Elizabeth Ombati: “People are left out because the workplace is totally not accessible for them”

July 2020

Elizabeth Ombati is an OPD (organisation of people with disabilities) engagement officer with the Africa Disability Forum.

The Africa Disability Forum is a member of the International Disability Alliance – an Inclusive Futures partner.

Here she explains her experience with anxiety and how she is channelling this, alongside her passion for disability rights, into supporting other people with disabilities to gain jobs with employers that support them.

Liz’s story

“I graduated in 2007 with a diploma in journalism. I love to write a lot, and I chose journalism so I didn’t have to speak in front of people. I have major issues with anxiety, so I chose something that would fit my impairment. Now I realise that the environment I’m in should change to accommodate me.

“I found the newsroom quite intense, and it was really difficult back then to tell people that I had a mental health impairment. The unfortunate thing is, I hardly kept jobs and looking back, it was not really my problem – I did not have a safe space to share my condition and be accommodated.

“Many people think they are left out because of the impairments they have, but that’s not correct. They are left out because the workplace is totally not accessible for them. It’s far beyond the duty of a person with a disability to tell an employer to offer them reasonable accommodation in the workplace. Employers should know their duties under law and should reach out to their staff and improve the physical accessibility, or even the social environment of their offices.”

Supporting people with disabilities to thrive at work

“In my first job, I started off working behind a computer, which was a safe space for me. But my boss moved me to the front desk where phones were ringing all the time, and I could not keep up with that. When the telephone rang, my heart would beat really hard, and in my head, I would be asking myself: “Who is calling? What do they want?”

“I handed in my resignation within a week of being put at the front desk. Looking back, I wish I’d had the courage to tell my boss that I wouldn’t work well there. People with disabilities often hesitate in asking their employers for support, for fear of stigma. I wish employers would ask employees directly about what reasonable accommodation they might need.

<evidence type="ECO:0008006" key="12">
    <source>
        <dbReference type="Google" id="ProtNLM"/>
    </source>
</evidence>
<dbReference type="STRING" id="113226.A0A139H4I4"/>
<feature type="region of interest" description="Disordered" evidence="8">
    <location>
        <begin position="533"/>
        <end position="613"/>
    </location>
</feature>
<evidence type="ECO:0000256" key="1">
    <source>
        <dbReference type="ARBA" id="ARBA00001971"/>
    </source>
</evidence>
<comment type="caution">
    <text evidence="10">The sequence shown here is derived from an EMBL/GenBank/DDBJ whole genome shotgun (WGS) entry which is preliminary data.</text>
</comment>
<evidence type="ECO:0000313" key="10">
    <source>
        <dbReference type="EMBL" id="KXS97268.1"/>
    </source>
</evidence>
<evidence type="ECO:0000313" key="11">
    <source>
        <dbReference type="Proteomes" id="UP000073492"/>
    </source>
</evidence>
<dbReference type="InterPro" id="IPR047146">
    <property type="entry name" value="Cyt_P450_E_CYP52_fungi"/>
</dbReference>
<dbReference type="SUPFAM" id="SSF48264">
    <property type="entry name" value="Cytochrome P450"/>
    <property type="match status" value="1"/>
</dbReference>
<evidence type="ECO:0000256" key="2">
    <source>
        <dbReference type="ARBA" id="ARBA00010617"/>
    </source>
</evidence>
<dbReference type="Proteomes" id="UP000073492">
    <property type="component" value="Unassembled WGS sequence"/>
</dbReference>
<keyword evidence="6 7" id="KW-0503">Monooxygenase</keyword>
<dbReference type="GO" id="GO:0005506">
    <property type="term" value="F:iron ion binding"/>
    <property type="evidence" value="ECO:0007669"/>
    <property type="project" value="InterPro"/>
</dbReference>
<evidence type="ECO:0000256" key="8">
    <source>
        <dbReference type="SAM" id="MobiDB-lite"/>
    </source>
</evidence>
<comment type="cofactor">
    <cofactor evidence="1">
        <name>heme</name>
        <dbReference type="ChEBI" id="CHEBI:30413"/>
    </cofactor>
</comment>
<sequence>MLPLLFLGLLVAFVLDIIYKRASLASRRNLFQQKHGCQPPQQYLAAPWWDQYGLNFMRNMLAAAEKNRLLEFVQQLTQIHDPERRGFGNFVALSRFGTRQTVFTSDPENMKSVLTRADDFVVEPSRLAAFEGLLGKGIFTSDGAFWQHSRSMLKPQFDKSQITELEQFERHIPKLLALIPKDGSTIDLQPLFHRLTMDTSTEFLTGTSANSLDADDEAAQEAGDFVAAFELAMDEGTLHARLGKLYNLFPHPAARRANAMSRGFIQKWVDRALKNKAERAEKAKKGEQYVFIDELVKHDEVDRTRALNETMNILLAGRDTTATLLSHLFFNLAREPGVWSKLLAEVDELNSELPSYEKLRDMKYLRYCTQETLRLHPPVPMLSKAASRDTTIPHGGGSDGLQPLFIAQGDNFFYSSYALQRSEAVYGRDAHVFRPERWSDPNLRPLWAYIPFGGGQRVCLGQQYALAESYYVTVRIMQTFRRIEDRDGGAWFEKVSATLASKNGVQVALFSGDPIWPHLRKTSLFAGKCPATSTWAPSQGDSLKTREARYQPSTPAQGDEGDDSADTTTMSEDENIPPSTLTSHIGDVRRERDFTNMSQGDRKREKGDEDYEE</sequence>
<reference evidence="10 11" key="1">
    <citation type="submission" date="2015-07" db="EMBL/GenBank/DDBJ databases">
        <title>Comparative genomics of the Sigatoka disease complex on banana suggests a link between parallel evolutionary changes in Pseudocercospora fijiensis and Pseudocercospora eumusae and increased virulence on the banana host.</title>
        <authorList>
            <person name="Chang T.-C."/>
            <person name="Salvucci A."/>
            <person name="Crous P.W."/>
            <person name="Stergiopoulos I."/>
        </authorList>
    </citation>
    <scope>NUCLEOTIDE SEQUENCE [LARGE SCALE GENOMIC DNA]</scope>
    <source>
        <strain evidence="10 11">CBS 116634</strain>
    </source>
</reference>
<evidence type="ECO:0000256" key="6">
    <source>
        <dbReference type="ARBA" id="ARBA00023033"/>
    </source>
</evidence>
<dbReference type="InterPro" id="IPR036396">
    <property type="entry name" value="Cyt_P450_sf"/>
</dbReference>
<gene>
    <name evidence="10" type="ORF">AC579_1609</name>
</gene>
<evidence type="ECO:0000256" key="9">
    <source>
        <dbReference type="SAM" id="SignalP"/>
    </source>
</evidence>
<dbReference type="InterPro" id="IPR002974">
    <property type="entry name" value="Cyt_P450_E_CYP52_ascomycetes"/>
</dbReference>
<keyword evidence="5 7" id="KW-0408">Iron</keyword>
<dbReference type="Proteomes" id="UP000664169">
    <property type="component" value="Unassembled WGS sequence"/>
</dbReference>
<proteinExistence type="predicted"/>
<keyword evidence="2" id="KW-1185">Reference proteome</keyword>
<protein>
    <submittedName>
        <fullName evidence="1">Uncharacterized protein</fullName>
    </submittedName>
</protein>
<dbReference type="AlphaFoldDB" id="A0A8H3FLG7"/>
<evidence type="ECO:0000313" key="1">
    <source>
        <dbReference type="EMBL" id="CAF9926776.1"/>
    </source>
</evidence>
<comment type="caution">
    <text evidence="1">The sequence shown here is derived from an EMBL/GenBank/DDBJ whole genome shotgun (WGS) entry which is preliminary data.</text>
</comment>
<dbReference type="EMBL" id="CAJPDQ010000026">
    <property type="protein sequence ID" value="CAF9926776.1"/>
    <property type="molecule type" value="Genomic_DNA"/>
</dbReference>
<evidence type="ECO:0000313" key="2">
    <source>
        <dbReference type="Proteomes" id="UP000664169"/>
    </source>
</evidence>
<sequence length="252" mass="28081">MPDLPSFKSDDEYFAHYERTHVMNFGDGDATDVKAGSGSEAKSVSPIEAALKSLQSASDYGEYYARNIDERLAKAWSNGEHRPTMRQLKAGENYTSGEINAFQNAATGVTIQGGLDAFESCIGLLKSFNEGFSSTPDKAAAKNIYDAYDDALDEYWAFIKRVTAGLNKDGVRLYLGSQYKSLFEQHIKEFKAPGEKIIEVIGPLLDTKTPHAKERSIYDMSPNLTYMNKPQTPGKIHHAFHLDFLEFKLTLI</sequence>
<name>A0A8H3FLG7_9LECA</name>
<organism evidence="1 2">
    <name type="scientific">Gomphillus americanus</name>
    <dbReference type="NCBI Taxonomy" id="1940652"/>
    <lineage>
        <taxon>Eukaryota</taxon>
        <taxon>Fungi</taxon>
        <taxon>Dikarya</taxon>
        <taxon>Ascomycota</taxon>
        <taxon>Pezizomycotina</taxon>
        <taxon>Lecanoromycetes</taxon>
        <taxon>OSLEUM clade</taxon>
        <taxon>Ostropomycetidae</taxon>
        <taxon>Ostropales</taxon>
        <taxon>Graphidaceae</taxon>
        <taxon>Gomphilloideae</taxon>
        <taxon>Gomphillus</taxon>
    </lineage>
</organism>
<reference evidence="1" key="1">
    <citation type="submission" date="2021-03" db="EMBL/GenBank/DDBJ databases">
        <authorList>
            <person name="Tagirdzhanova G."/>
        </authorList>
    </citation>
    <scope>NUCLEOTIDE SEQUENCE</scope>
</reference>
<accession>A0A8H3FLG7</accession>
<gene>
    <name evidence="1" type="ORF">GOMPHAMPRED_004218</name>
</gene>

Building a career in the disability movement

“In high school, people used to tell me that I had a bright future – but then you get to a point and you’re stuck. No career move, no education, no nothing. And you blame yourself, [thinking] that it’s because of the anxiety, so you keep feeling bad about yourself. But then I met a wonderful team at Users and Survivors of Psychiatry in Kenya (USP Kenya) who have supported me and built up my confidence along the way.

“Ten years later, I’ve built a good career. I am a disability rights self-advocate and a member of USP Kenya which works to promote and advance the rights of people with psychosocial disabilities.

“I recently completed a Fellowship programme with the International Disability Alliance, which trains disability rights advocates  on including the rights of people with disabilities in progress towards the Sustainable Development Goals.

“I write a blog and I also contribute to the national newspaper in Kenya on disability and inclusion issues. So I didn’t completely lose my dream of working in journalism.

“In my work as an OPD engagement officer, I ensure the voices of people with disabilities are represented and heard. Amplifying the voices of people with disabilities, in all their diversity, fills my heart with so much joy. Being given the platform to do this work as a woman with a psychosocial disability – I’m a living example of what happens when people with disabilities receive support to achieve their potential.”

Engaging people with disabilities in decision-making

“Meaningfully engaging people with disabilities in all matters that concern them is critical to ensuring that our communities are just and inclusive, and that people with disabilities can fully engage in decision-making too.

“Part of my role involves reminding partners to ensure that everything they do reflects the letter and spirit of the Convention on the Rights of Persons with Disabilities and that people with disabilities (including groups that are particularly marginalised) and OPDs are meaningfully involved at every level of their work.

“My hope for the future is that we can help dispel the idea that employing people with disabilities is more costly than employing people without disabilities. It’s crucial that people with disabilities can talk to their employers and that they continually check for reasonable accommodation without an employee having to directly report having a disability. These conversations will ensure we move forward.”

Elizabeth Ombati.

Elizabeth Ombati

Disability rights advocate with the Africa Disability Forum.

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